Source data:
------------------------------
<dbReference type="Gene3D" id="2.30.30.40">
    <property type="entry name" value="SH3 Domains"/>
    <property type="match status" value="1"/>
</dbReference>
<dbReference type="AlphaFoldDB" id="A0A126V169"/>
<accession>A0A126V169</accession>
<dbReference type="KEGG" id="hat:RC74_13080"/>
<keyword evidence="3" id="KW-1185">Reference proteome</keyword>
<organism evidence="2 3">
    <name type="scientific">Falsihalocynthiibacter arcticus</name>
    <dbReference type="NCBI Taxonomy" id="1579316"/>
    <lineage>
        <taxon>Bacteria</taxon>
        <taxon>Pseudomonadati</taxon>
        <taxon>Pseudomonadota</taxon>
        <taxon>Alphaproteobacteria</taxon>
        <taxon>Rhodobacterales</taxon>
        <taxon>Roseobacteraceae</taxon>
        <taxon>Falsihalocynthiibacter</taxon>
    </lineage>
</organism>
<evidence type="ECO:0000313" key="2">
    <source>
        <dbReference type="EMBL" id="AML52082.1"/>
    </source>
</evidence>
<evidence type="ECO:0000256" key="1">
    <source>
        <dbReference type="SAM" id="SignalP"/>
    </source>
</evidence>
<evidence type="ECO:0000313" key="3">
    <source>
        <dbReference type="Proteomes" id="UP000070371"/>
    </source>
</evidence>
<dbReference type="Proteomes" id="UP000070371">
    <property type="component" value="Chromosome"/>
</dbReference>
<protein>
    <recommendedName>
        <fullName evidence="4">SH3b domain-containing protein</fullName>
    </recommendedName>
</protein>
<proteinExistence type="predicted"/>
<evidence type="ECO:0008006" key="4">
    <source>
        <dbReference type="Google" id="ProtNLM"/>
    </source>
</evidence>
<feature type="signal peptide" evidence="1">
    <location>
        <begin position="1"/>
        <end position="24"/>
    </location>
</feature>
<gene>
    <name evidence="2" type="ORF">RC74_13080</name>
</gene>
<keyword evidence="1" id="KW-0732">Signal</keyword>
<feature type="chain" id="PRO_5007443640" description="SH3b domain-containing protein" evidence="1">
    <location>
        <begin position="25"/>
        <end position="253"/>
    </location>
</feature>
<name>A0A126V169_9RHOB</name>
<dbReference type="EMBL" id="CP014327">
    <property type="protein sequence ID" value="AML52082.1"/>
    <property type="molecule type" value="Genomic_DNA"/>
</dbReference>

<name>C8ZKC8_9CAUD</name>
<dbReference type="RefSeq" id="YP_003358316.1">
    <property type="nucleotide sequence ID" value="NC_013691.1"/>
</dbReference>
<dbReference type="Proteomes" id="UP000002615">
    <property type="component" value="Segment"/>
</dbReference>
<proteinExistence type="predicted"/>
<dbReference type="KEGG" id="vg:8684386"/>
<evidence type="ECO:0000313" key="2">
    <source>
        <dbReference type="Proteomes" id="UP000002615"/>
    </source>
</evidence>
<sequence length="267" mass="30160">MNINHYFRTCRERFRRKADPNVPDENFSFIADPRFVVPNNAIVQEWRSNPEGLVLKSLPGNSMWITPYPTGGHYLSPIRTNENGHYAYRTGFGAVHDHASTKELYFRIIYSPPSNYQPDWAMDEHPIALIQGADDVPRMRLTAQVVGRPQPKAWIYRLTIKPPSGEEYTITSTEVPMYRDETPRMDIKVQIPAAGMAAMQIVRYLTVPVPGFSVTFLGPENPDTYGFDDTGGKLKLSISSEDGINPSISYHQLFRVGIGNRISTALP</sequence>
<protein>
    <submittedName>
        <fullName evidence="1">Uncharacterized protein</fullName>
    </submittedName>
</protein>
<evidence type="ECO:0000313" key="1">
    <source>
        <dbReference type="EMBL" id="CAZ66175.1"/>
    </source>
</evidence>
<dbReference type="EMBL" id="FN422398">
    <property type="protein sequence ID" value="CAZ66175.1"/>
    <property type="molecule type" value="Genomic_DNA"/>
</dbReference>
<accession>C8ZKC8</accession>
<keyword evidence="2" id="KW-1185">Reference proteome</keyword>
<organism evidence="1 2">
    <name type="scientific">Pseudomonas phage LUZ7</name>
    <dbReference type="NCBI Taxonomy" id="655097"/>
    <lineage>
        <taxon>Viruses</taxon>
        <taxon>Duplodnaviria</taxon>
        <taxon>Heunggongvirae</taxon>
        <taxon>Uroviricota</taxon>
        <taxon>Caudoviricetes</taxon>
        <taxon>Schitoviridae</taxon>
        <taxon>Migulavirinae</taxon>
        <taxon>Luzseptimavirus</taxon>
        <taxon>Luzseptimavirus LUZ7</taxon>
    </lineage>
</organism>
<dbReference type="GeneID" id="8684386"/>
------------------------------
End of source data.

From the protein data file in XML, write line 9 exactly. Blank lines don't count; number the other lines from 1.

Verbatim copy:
<organism evidence="2 3">